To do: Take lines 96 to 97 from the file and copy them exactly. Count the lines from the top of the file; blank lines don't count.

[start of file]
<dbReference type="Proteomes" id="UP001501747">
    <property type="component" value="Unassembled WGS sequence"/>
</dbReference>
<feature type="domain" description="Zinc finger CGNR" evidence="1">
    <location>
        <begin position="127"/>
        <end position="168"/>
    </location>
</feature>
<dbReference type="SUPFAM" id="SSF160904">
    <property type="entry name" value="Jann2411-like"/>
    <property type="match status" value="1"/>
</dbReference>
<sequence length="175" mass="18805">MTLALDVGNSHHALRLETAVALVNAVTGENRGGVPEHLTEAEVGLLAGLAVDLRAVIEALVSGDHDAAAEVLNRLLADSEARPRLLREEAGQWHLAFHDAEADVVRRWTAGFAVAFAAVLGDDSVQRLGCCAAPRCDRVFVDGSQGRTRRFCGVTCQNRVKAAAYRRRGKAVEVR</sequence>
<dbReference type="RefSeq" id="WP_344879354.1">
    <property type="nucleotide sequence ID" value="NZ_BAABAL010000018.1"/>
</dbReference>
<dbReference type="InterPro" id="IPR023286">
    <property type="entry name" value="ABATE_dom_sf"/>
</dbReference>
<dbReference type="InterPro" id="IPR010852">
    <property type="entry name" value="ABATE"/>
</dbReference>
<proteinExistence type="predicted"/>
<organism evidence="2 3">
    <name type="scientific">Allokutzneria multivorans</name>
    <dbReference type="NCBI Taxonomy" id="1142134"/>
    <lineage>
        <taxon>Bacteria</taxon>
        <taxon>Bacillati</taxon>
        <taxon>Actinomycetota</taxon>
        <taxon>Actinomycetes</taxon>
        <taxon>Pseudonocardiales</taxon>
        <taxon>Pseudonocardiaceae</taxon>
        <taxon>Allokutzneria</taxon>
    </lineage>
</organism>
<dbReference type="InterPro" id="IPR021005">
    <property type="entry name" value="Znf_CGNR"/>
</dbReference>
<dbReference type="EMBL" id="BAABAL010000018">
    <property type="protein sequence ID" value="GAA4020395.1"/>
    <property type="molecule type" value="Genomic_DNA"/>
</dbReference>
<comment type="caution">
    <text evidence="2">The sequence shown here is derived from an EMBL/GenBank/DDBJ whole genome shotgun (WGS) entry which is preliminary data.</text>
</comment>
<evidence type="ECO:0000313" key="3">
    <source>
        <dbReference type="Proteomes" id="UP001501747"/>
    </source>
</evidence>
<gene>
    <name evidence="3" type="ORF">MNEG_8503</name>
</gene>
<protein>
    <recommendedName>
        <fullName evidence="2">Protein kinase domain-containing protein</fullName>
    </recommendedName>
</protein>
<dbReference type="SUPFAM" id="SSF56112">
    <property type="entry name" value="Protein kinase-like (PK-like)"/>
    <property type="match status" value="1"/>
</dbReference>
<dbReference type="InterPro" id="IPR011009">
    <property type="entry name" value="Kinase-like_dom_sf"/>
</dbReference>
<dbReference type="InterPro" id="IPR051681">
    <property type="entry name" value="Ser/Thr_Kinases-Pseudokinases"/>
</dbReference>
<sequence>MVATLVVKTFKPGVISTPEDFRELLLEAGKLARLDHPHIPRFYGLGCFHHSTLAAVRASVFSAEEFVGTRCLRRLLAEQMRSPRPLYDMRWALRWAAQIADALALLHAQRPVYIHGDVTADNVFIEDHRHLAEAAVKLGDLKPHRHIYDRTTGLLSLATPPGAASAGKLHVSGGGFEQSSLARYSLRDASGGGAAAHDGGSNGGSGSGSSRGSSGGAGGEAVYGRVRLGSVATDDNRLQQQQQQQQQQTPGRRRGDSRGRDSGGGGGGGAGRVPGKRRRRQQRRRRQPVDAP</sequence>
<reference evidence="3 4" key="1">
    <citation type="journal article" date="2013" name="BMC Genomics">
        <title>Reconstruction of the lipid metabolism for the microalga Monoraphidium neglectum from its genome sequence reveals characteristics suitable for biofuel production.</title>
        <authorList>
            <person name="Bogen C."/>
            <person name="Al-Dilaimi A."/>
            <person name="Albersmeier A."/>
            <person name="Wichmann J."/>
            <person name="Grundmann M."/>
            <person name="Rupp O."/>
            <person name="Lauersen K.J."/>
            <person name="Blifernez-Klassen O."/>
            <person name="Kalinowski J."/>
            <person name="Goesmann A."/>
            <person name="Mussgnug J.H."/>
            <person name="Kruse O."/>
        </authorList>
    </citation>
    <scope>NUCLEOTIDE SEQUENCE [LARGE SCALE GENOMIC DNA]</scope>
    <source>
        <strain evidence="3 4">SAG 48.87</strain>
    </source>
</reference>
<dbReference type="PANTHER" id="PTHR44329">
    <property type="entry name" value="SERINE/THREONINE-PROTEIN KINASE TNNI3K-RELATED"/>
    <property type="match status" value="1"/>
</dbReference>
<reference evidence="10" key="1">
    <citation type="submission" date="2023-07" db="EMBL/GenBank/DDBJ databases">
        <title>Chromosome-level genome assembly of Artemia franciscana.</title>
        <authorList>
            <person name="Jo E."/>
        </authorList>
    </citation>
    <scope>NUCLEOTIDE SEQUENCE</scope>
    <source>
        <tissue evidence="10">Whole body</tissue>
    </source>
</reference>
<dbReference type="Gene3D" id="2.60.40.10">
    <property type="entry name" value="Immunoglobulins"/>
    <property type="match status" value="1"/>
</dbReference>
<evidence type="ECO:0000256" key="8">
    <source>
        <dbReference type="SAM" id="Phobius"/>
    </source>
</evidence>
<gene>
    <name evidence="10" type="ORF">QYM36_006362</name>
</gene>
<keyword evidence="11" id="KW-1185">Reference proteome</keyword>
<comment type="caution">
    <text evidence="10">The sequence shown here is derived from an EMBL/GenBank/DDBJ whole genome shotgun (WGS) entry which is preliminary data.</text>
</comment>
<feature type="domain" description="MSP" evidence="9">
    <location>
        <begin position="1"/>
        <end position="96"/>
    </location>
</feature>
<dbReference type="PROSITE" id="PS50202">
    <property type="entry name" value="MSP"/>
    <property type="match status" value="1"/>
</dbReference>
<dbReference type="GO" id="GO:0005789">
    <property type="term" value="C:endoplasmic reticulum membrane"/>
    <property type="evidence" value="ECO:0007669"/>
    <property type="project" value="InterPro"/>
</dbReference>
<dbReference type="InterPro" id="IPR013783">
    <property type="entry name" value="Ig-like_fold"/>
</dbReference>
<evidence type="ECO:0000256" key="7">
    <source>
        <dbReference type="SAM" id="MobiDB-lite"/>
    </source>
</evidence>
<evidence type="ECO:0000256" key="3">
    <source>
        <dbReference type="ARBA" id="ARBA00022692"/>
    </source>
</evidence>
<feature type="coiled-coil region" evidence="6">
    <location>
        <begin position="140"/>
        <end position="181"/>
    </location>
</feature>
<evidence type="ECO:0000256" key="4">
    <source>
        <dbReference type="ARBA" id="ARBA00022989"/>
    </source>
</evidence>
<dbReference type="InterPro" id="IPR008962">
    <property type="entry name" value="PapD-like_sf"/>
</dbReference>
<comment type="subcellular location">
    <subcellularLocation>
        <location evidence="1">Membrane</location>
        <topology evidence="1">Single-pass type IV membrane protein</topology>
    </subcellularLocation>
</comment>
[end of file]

    <property type="entry name" value="SERINE/THREONINE-PROTEIN KINASE TNNI3K-RELATED"/>
    <property type="match status" value="1"/>